She went on to win a gold and three silvers in the Atlanta games, before really taking the Paralympics by storm in Sydney in 2000, winning gold in each of her four events.

She returned to Britain in a blaze of publicity, which culminated in being awarded the OBE, and coming third in the BBC Sports Personality of the Year. There was a public outcry after the BBC failed to provide a ramp so that she could collect her award on stage. Typically, Tanni wasn't offended, but she feels the fact that people still talk about the oversight shows how far disability awareness has come.
In her autobiography, Seize the Day, Dame Tanni scotches any ideas that wheelchair racing is some kind of pale imitation of real athletics. It is, she writes, 'dangerous, fierce, bitter and frightening'. Speeds can reach 50mph, and training, especially on roads, can be hazardous and gruelling. She used to train six days a week, 50 weeks a year. 'It's something you commit to. You train on birthdays, at Christmas - I even had to train around my mother's funeral.'

When she married fellow Paralympian Ian Thompson in 1999, the pair even fitted in a spot of training on the morning of their wedding day.

She triumphed in the London Marathon just three months after giving birth to their daughter, Carys, in 2002. But after becoming a mother, her priorities gradually changed, and she realised athletics was no longer the most important thing in her life.

'I retired when Carys was five, because as she was getting older, it was becoming harder and harder to leave her during competitions,' she says. 'When she was four, I was away at the Commonwealth Games for six weeks, and that was very difficult. Having Carys didn't change me as an athlete, but it did change me as a person.'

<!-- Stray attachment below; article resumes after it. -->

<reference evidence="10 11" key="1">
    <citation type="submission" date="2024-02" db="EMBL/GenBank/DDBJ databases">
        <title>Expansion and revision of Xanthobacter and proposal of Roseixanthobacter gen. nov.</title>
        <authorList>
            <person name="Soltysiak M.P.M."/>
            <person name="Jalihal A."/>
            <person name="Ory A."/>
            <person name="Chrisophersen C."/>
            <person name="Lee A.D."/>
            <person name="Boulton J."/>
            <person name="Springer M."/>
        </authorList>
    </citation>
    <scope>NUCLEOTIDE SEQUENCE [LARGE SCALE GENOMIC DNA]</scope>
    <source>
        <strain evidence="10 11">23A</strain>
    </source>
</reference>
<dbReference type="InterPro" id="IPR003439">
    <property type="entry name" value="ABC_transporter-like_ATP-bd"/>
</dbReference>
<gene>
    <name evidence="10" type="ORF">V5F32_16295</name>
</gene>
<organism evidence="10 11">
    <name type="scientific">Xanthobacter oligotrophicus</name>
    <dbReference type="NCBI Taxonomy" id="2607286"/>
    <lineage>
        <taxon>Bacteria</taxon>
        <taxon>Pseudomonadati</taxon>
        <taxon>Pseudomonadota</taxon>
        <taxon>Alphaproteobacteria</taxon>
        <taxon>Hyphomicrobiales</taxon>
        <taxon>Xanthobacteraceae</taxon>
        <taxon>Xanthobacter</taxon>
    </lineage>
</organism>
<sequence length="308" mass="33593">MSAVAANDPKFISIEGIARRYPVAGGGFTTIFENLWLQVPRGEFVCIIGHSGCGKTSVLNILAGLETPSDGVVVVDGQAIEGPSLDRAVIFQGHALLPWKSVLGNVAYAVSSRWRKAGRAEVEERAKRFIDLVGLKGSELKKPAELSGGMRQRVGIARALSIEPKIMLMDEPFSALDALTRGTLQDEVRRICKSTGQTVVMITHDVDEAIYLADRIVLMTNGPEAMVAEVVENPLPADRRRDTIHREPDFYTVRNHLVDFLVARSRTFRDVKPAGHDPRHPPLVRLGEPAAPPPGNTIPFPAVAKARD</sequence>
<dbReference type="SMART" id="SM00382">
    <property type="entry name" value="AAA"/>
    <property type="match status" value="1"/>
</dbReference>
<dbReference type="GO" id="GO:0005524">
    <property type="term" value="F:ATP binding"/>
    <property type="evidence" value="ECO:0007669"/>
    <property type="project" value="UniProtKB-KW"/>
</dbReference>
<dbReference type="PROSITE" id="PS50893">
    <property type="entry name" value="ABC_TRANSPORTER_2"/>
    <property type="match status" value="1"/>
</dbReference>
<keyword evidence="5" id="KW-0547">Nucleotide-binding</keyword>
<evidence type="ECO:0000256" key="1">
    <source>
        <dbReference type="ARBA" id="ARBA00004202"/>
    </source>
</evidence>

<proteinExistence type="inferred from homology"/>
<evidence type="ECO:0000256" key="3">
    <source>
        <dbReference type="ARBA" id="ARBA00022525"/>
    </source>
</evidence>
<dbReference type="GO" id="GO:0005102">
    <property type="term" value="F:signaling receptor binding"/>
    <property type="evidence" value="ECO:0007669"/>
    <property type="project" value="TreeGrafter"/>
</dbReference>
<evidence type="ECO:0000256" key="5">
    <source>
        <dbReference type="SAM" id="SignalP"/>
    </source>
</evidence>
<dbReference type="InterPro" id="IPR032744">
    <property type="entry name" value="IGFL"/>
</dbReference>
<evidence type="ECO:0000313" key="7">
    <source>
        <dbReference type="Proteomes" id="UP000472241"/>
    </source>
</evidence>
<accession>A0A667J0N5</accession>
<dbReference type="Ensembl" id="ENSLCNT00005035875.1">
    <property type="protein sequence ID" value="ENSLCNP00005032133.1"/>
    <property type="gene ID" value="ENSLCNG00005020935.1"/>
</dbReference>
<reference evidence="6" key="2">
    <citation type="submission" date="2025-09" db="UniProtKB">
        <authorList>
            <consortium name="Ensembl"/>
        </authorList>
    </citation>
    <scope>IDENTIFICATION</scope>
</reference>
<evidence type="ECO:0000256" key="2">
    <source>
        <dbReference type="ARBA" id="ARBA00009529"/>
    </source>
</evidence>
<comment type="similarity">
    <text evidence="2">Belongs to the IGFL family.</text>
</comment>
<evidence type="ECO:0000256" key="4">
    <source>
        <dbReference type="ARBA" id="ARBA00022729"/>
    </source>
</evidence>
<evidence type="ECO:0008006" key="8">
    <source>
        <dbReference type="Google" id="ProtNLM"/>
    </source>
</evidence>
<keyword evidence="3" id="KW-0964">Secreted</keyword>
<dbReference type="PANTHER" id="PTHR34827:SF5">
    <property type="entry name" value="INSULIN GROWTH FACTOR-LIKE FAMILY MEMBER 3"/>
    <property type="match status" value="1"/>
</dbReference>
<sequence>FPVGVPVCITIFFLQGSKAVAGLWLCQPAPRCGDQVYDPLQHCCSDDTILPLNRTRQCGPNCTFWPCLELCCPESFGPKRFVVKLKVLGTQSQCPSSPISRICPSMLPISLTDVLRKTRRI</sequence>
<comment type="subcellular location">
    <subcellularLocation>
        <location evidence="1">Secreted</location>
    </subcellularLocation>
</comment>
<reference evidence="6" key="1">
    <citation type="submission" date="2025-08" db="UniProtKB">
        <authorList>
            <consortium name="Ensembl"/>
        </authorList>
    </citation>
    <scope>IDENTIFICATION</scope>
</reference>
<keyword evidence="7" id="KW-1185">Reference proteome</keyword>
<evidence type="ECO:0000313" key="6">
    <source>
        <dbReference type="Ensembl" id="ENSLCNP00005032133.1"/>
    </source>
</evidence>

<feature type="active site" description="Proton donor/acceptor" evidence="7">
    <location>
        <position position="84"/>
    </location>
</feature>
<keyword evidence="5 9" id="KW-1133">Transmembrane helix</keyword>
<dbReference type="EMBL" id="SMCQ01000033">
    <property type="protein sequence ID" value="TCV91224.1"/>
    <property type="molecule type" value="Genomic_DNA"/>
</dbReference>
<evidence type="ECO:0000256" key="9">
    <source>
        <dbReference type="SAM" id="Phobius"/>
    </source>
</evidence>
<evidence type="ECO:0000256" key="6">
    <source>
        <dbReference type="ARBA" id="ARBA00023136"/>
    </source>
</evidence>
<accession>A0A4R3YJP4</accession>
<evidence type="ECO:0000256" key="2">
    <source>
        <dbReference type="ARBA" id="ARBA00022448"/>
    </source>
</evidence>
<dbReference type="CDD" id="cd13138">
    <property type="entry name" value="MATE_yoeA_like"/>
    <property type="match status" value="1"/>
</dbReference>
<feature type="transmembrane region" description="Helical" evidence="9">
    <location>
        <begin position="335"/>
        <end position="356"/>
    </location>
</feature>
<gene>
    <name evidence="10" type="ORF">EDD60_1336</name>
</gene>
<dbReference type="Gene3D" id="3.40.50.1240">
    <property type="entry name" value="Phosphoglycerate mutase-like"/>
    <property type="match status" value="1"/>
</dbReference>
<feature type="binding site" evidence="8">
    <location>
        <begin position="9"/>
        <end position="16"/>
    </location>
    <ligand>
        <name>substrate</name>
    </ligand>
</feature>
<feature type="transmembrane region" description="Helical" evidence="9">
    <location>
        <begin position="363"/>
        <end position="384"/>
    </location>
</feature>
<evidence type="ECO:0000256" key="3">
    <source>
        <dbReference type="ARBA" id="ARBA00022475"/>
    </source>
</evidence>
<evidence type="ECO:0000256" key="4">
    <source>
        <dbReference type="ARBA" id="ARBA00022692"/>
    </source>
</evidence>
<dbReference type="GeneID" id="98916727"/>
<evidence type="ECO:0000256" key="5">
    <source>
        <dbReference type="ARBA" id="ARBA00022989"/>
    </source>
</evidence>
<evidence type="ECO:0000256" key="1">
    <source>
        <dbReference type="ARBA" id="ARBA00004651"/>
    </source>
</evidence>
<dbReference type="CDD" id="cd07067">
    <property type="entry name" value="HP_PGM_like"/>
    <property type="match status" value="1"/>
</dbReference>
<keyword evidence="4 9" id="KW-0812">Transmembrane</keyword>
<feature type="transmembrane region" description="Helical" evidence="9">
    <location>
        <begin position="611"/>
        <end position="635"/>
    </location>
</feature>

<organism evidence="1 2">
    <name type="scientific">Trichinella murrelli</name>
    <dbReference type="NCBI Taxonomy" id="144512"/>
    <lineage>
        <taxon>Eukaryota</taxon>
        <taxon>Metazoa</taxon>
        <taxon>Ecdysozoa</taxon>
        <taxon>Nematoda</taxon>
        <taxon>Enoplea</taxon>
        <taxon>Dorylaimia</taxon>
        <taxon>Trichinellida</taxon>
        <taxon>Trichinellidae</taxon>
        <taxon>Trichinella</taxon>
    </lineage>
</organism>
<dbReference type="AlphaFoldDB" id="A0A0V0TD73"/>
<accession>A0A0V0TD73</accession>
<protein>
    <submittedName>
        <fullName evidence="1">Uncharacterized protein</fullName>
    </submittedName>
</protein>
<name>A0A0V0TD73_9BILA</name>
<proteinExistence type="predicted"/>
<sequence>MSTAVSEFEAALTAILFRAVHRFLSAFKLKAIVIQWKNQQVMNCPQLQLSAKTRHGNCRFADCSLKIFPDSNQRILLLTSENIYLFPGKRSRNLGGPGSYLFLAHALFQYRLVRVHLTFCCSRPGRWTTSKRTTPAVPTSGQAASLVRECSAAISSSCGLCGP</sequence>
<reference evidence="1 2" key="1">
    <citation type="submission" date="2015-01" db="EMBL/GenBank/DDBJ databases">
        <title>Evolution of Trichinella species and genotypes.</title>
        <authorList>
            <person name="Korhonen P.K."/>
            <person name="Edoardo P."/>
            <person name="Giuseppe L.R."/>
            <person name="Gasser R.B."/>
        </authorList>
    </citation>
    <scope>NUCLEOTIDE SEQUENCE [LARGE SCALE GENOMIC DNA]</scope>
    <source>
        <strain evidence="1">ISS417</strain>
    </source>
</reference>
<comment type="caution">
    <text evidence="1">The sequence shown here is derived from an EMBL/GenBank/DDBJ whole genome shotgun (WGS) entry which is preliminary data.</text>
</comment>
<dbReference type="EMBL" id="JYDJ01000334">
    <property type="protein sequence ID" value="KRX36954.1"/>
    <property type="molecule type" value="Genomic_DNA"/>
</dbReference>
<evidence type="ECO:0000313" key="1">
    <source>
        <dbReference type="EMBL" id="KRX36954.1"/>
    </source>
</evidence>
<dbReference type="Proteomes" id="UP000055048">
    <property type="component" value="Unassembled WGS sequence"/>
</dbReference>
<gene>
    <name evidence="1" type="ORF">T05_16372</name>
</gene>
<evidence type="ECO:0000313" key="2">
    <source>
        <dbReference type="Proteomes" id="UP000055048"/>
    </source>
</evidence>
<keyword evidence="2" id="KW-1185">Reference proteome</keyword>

Her final Paralympics, in Athens, was marred by disappointment in the 800m. 'I lost very badly, because I blocked myself behind the slowest person in the race, and there was no way out. I was devastated.'

But she came back to win the 100m - and it is that she considers her greatest sporting achievement. 'It was very difficult to psyche myself up. I had to go through a whole process of self-reflection.' She ended up winning two golds, finishing her final Paralympics on a high note.

She retired in 2007, but she is coaching a young British athlete who is aiming for this summer's Paralympics, and she will also commentate on the games for the BBC. She's a familiar face on TV and hopes to do more media work in the future.
Dame Tanni has been outspoken in her views about sports organisation in Britain, and believes there is an urgent need to improve administration, coaching structure and sports facilities. Although proud of Britain's record in disability sport, she believes there is a long way to go in improving access and integration. 'We haven't got grass roots development right yet. We need to look at coaching and the education system, and to provide sports clubs with the guidance that will help them include young disabled children.'

She would like to see an hour of PE daily in schools, despite its unpopularity among some youngsters - especially teenage girls. 'You have to make it fun and exciting. If schools offered aerobics and boxercise, you'd get far more enthusiasm. It's about finding the sports people like. And I wouldn't make girls run around in shorts - so many drop out of sport at 16. It's all about making sport fun, and making sure girls realise the importance of physical exercise.'

Dame Tanni has high hopes that London will provide the best Paralympic Games ever, and brushes aside worries about the escalating cost of the 2012 Olympics and Paralympics.

'Doing something properly costs money, and the Olympics are going to provide sporting facilities which are desperately needed in London. I think the 2012 Olympics and Paralympics will inspire a whole new generation of competitors in Britain. It could change young people's lives. The impact is going to be huge.'

For more on the Colchester Lecture click